As the nights get colder and the skies begin returning to their autumn grey, neighborhood residents are finding themselves in a precarious position. One day, outdoor activities will no longer seem feasible, and the slight respite from our housebound existence will draw to a close. But until then — at least until then — live music will continue on Logan Boulevard and Washtenaw Avenue.
Every Saturday and Sunday (Saturdays from 6 to 8 p.m. and Sundays from 12 to 4 p.m) Logan Square resident Sergio Castro brings light to the community with live music. Castro’s Live on Logan series is jazz-focused, but it also features cumbia, flamenco, and Afrobeat musicians.
The weekly series began in early July soon after Danny Bauer of the Danny Bauer Quartet mentioned the idea of an outdoor jazz series to Castro. Castro, a fan of jazz, didn’t need much convincing.
”It was easy to imagine,” Castro said. “I live right on Logan Boulevard, my front yard fits a stage, and people can sit in the parkway and watch the concerts while maintaining their distance from each other.”
Live on Logan was an immediate success. “The community response has been fantastic and I think it’s because jazz speaks to everybody, from children to the elderly,” he said.
At each concert, children play and dance, families and friends picnic, and older couples enjoy listening to live music in a safe setting. Not everybody wears a mask, but few people violate the six-foot distancing requirement between groups.
Attendance has only increased since the first Live on Logan show two months ago. Some people happen by the concerts; others are jazz enthusiasts who wouldn’t miss a jazz show for anything. A few jazz diehards drive in from the suburbs.
“I really miss live music,” Chicago resident Elijah Massaro said, who attended a recent Live on Logan concert. “And I miss the community. When I’m here, I can get my fill for both things in a safe environment.”
The community embraces the jazz series, but few people are more appreciative of Live on Logan than the artists. “Musicians have very few choices right now, so they love playing here,” Castro said.
Besides a few groups that played the occasional private gig, most bands and soloists that Live on Logan features hadn’t played to an audience since the pandemic began. For many musicians, the sudden halt in live gigs corresponded to a drastic drop in income.
The jazz series offers these musicians the exposure and liveliness that only concerts allow, but more critically, the concerts provide a financial opportunity.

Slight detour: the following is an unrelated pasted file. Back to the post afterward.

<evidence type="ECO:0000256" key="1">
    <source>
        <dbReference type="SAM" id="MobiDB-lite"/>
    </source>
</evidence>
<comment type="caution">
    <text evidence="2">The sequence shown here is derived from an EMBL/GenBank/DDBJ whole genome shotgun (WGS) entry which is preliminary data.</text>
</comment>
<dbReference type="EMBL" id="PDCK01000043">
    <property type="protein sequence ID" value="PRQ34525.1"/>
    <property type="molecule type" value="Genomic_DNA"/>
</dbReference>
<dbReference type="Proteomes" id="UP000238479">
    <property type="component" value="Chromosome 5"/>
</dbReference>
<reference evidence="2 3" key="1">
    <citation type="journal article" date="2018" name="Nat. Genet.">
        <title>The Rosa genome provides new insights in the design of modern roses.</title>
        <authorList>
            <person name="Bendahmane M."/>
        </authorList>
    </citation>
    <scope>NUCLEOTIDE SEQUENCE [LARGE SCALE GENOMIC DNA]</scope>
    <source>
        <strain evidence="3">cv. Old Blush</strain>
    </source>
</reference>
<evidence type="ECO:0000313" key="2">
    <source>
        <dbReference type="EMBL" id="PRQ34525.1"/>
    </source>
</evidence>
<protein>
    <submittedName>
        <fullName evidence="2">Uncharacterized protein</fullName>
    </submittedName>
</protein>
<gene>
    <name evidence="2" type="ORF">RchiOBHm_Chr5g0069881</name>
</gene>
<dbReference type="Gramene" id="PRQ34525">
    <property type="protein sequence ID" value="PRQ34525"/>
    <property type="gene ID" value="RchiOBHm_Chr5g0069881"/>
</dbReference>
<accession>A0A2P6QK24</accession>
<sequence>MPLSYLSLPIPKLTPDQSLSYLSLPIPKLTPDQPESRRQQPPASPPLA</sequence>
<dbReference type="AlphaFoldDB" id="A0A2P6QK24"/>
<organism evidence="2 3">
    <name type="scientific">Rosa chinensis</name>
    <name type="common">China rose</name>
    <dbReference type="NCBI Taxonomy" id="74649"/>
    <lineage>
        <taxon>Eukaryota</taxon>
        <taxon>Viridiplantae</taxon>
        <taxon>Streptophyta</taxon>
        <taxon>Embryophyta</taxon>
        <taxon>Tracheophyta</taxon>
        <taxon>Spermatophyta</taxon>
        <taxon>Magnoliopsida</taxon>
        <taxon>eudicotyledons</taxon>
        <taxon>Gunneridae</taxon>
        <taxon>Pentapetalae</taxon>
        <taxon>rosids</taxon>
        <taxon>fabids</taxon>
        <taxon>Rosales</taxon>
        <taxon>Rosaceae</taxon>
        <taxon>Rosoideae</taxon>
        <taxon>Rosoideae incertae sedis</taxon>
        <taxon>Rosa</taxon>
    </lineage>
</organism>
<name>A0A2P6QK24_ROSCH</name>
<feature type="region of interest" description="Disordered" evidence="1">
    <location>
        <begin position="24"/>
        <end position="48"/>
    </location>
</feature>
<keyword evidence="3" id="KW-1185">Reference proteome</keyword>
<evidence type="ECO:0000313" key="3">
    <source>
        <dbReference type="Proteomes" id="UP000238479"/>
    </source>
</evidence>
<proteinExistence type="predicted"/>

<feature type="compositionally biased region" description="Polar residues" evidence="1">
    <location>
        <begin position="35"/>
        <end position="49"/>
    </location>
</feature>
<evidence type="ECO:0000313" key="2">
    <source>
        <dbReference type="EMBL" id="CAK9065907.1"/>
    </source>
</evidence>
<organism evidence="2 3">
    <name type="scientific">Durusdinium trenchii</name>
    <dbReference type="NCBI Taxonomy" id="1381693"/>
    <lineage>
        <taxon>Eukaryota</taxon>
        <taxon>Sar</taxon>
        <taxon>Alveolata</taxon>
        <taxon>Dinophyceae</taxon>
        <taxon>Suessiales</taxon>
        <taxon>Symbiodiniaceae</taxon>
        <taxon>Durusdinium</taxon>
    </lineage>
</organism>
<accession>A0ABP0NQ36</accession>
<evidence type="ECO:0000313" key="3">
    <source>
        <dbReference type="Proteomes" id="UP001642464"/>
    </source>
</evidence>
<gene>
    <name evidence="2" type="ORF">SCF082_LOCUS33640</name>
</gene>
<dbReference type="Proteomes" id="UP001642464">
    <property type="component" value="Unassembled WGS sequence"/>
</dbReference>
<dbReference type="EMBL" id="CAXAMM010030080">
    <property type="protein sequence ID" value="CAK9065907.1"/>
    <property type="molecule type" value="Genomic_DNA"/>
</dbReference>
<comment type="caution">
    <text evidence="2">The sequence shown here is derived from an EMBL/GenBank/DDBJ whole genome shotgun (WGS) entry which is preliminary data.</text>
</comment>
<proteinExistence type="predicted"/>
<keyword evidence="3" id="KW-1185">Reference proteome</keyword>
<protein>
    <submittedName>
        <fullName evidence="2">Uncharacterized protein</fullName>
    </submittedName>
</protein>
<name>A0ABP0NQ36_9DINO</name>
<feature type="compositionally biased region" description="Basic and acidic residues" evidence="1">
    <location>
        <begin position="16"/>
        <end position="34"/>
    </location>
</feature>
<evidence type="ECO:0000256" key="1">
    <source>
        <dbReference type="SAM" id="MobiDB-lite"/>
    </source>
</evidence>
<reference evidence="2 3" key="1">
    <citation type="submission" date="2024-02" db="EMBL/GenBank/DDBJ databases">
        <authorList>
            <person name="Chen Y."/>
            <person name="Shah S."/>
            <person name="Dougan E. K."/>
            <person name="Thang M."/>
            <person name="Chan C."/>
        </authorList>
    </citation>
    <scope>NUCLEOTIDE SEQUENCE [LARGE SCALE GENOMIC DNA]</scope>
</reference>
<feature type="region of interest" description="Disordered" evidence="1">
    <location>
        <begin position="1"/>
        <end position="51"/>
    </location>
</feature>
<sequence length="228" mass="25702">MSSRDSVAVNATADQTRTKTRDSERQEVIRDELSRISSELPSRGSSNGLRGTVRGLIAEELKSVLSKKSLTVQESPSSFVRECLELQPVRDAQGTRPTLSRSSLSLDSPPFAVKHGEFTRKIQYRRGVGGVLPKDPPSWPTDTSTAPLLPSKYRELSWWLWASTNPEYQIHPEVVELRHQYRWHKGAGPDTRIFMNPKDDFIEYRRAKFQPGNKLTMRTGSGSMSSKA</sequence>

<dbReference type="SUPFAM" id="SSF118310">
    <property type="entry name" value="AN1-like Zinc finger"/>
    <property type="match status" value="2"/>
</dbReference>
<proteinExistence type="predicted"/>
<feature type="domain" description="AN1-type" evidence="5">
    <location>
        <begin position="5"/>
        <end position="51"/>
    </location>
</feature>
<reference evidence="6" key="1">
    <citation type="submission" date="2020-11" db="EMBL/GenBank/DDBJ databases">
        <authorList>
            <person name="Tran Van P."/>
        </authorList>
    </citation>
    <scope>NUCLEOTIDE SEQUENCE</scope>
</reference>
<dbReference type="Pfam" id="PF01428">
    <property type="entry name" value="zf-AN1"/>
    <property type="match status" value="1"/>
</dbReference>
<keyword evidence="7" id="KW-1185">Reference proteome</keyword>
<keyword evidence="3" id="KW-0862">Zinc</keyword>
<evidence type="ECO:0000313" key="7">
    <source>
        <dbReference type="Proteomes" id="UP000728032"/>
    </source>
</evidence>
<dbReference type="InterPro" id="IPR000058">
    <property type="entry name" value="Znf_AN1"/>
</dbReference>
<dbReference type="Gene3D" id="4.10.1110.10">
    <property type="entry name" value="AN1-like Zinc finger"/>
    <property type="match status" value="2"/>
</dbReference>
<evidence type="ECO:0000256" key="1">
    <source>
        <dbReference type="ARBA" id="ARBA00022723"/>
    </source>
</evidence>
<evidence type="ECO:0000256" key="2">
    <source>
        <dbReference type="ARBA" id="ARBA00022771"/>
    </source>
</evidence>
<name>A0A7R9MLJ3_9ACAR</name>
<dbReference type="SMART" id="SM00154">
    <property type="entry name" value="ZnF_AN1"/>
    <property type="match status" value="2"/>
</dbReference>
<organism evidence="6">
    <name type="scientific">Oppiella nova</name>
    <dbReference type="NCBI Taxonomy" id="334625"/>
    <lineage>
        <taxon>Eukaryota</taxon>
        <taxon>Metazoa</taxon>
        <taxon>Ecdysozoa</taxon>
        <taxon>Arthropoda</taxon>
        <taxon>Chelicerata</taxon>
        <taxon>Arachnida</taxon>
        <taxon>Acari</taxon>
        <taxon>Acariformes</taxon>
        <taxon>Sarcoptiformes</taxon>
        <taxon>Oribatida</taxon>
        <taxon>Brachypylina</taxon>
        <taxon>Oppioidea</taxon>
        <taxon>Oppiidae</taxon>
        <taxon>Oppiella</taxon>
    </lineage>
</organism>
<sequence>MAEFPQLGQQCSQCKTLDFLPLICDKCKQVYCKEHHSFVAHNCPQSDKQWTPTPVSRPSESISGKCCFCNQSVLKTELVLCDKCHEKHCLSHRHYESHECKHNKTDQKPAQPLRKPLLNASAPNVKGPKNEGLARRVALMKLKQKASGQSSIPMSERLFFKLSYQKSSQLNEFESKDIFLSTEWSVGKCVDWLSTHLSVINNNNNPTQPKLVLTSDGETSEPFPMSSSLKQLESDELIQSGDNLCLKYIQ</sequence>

There is no entry fee to the concerts, but bands print QR codes for their Venmo accounts and paste them on Castro’s fence. Attendees can scan the codes with their phones to give the bands digital tips. Additionally, Castro hangs a tip bucket over his fence, and a few times each concert, he or a musician walks around the parkway with their mask on to collect cash in the bucket.
For Castro, most of the motivation in hosting the event is to help the artists. “100% of the money we collect goes to the musicians,” he said.
The tips are so substantial that many groups ask to return. Pat Mallinger, an accomplished jazz musician and Castro’s former neighbor on Richmond Street, has played four times. Luciano Antonio, the Brazilian guitarist, has played twice. The Danny Bauer Quartet, Live on Logan’s house band, plays every Sunday from noon to 2 p.m.
The event has faced very few hurdles. And in a perfect world, Live on Logan would continue as is. But as autumn arrives, many community members and musicians wonder how long the outdoor live music series can continue. It’s the same big question that restaurants with patios, outdoor fitness classes, and other outdoor venues are asking.
For Castro, the answer is still a work in progress. “Oct. 18 is the last scheduled date for Live on Logan, and we’ll go on a case-by-case basis from there,” he said. “If there’s a nice day after the 18th I’d be happy to book a band.”
But the organizer’s vision for Live on Logan extends from there. “We’re talking about getting heat lamps for the musicians, but it draws so much power,” he said. “I’m also thinking about moving the event to an outdoor pavilion come fall and winter.”
Whether Castro can find an outdoor venue or pull a crowd in the fall and winter are still unknown. But he is intent on doing what he can for the jazz community, no matter what the future holds.
“I’m thinking about starting an endowment for the artists to keep them employed after, and we’ll see what happens from here,” he said. “I really want to help these musicians.”
For now, though, the bands will keep playing on, and jazz fans will have access to some semblance of normalcy. Live on Logan has six more weekends until Oct. 18.
To learn more about the concerts, join the Facebook group Live on Logan.
Featured photo: Alex Shur